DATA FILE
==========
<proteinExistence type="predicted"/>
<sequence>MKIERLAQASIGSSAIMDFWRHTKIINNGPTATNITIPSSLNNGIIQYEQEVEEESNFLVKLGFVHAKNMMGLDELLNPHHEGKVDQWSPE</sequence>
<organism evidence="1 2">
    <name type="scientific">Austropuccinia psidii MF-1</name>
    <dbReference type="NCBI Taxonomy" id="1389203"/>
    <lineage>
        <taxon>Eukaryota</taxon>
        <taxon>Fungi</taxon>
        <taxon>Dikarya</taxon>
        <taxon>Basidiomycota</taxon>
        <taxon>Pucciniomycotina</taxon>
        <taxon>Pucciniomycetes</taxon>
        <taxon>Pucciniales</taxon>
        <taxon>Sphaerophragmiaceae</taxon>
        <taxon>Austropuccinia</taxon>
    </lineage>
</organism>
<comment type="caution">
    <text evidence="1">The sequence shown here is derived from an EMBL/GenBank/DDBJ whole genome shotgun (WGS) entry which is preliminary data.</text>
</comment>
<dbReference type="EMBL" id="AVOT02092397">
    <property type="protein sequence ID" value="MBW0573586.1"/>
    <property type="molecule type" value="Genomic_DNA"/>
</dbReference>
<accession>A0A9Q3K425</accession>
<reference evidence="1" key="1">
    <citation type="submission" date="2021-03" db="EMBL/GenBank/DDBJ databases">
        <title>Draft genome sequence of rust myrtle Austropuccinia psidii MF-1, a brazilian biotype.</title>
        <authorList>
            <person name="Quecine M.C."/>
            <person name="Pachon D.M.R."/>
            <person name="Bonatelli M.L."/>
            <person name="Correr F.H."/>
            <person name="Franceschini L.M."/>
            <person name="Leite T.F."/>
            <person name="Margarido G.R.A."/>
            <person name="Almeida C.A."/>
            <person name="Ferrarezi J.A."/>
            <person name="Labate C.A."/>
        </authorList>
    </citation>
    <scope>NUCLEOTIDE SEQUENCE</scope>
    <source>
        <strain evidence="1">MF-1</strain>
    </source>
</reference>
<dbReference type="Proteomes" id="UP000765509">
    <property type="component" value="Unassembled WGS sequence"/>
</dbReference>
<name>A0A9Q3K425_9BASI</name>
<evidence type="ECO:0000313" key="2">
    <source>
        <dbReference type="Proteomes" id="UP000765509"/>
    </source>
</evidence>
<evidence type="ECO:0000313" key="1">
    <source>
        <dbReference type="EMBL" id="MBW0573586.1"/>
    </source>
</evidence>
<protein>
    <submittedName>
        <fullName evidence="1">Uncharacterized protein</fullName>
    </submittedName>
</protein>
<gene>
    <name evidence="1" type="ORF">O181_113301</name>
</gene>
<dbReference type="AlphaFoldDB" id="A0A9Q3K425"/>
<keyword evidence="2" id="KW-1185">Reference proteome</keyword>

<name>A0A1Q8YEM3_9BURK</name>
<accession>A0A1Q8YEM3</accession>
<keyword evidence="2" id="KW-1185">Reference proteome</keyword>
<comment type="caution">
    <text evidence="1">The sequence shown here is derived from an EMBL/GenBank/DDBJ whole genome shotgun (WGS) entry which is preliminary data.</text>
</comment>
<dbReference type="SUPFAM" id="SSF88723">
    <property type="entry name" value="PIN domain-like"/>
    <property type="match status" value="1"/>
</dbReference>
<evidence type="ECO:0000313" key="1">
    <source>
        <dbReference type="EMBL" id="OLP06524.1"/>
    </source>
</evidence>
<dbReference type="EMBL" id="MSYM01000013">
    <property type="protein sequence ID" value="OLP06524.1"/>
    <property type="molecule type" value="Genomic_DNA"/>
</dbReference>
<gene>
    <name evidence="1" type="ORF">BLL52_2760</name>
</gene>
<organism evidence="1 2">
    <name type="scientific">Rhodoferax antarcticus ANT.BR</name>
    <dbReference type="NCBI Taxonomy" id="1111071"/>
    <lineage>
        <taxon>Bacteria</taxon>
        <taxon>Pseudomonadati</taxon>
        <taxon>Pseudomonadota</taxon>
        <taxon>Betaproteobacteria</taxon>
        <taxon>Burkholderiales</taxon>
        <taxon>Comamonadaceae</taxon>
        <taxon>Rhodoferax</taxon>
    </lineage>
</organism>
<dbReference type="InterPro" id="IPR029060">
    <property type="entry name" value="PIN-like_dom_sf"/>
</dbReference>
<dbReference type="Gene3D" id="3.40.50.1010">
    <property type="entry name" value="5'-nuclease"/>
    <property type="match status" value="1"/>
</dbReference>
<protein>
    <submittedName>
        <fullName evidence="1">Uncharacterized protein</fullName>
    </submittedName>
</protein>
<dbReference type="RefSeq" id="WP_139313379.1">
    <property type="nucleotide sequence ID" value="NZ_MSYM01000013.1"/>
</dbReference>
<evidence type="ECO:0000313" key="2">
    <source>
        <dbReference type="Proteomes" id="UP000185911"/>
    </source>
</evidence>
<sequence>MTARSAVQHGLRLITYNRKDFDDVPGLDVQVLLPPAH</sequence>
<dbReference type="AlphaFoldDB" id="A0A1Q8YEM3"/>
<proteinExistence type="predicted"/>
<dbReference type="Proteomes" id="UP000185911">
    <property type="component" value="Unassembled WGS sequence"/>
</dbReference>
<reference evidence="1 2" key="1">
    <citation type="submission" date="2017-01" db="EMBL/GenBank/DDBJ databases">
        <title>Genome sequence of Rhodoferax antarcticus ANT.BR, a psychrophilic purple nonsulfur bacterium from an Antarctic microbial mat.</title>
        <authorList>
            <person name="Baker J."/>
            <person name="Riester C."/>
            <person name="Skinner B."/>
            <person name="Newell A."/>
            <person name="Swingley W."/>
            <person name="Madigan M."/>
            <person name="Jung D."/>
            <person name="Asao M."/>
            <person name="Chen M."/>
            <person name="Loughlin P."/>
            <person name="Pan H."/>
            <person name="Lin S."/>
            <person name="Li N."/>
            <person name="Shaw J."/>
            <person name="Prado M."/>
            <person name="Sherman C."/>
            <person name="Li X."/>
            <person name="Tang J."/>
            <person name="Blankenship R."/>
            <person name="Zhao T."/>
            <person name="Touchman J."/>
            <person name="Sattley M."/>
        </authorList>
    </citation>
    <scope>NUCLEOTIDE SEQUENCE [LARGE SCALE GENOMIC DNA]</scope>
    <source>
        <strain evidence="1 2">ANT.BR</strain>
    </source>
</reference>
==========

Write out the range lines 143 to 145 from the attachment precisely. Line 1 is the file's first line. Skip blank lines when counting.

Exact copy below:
            <person name="Asao M."/>
            <person name="Chen M."/>
            <person name="Loughlin P."/>